The Holy Trinity – 16

The Holy Trinity – 16

Prv.8:22-31; Rom.5: 1-5; Jn.16:12-15

One day, while Adam was walking with God in the Garden of Eden he said, “Excuse me God, can I ask you a few questions?” God replied, “Go on Adam, but be quick. I have a world to create.” So Adam says, “When you created Eve, why did you make her body so curved and tender unlike mine?” “I did that, Adam, so that you could love her.”

“Oh, well then, why did you give her long, shiny, beautiful hair?” “I did that Adam so that you could love her.” “Oh, well then, why did you make her so stupid? Is that too because I should love her?” “Well, Adam, no. I did that so that she could love you.”

We like to belong. We like to belong to a family, to a parish, to a community. No one is an island and we need the love, support and friendship of others in our family and community. Not only do we like to belong, we need to belong. It is not good to be alone. It is for our good to belong.

Before the time of Jesus people called God “Yahweh” because Yahweh is the name given to God very often in the Old Testament. It goes back to when Moses saw the bush burning and asked God his name. “I am who I am” was the name God gave himself (Ex 3:14) which became “Yahweh.”

Then Jesus came and we knew that there were two persons in God. Before Jesus ascended he promised the Holy Spirit who came at Pentecost and so then we knew there were three persons in God. God is a Trinity, Father, Son and Holy Spirit. It is the happiest of families.

They are totally united in love for each other. The Father loves the Son, and the Son loves the Father. We call this love of the Father for the Son, and the love of the Son for the Father, the Holy Spirit. Today we celebrate the “Feast of God.” The Most Holy Trinity is the central mystery of our Catholic faith.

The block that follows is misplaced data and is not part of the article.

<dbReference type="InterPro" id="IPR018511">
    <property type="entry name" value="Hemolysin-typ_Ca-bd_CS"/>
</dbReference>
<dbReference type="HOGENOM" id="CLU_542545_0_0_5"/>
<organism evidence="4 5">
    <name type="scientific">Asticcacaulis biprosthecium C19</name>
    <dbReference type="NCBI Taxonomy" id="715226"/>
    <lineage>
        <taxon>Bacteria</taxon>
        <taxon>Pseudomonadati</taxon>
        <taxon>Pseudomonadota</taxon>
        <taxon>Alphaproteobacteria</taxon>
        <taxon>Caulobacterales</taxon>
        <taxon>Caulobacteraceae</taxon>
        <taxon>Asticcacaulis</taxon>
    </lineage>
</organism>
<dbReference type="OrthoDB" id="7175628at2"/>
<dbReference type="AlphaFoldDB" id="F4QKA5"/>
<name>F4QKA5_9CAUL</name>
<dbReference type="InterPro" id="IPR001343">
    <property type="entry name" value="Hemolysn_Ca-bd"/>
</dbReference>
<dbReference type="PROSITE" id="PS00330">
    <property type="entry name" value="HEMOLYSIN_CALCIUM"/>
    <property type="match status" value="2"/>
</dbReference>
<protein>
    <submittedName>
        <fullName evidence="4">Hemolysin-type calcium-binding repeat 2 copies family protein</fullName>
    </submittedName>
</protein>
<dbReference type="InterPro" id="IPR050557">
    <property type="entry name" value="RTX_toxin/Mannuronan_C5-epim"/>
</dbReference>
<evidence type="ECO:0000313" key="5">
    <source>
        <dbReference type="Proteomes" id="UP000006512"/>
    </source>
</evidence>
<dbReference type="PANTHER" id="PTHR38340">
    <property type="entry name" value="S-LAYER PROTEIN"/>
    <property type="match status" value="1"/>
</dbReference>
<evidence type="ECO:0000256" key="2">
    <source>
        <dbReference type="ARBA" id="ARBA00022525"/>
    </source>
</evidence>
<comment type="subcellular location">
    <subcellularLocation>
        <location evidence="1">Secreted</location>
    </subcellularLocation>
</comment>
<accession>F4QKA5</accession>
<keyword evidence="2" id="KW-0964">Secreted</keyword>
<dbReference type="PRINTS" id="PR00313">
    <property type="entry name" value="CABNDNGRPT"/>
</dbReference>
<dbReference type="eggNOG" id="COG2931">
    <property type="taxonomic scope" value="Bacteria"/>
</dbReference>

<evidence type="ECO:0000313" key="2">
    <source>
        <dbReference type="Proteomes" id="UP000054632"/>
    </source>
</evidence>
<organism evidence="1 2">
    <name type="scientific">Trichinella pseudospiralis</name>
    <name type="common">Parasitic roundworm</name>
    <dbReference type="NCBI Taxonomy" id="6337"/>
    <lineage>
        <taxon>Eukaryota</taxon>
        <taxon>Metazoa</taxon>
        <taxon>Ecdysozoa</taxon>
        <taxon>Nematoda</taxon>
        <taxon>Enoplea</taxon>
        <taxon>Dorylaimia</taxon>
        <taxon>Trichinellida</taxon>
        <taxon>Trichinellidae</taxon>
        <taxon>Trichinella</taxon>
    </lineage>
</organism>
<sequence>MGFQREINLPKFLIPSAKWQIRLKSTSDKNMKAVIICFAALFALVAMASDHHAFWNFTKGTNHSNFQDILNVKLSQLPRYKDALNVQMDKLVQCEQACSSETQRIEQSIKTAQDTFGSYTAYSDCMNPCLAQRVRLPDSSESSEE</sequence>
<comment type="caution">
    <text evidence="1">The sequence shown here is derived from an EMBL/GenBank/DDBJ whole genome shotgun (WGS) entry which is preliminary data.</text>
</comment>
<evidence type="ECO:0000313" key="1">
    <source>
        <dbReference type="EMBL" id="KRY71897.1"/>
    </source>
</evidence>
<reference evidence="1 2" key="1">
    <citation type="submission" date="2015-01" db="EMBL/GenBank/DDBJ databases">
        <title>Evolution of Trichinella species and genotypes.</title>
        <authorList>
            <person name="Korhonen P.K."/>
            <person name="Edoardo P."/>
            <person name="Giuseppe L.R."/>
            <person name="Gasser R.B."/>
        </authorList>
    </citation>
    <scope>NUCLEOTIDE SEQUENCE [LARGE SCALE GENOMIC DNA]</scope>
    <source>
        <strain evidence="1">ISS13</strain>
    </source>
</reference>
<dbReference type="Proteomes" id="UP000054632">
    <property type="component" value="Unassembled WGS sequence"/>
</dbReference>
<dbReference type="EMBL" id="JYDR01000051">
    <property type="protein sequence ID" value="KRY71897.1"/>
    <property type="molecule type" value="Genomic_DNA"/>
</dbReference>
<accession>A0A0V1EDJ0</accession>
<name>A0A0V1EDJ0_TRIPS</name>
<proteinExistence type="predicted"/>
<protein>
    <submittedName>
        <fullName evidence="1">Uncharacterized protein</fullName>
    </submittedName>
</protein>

Our readings today talk to us about this first amazing mystery. That our God is a communion of three divine persons in love — the Father, the Son and the Holy Spirit. God created us and loves us as our Father.

God is also the Son who came into our world to share his life with us. That’s what Jesus is talking about in our Gospel passage for today. And God is the Holy Spirit who gives us new life as children of God and causes the Trinity to dwell in our hearts.

That’s what St. Paul is telling us in our second reading today. My brothers and sisters, these beautiful readings today show us the beautiful truth of our faith, the Holy Trinity. One way to think about it is that we all make the Sign of the Cross every time we pray.

Christians have been doing that since the time of the apostles. So what are we really doing when we make that sign? We’re expressing our faith in the Trinity and our faith that the Trinity was revealed by Jesus on his Cross.

We touch our head and we say, “In the name of the Father.” Because he is the first person of the Trinity and our Creator. Then we touch our hearts and we say, “and of the Son.” This reminds us that God the Son proceeds from the Father and came down from heaven to the womb of the Blessed Virgin Mary. Then we touch our shoulders, moving from left to right as we say, “and of the Holy Spirit.”

We do this because God the Holy Spirit proceeds from the Father and the Son; and in his love, the Spirit fills us, body and soul, with the life of God. Now, another way to think about the Trinity is the way that St. John described it in one of his letters.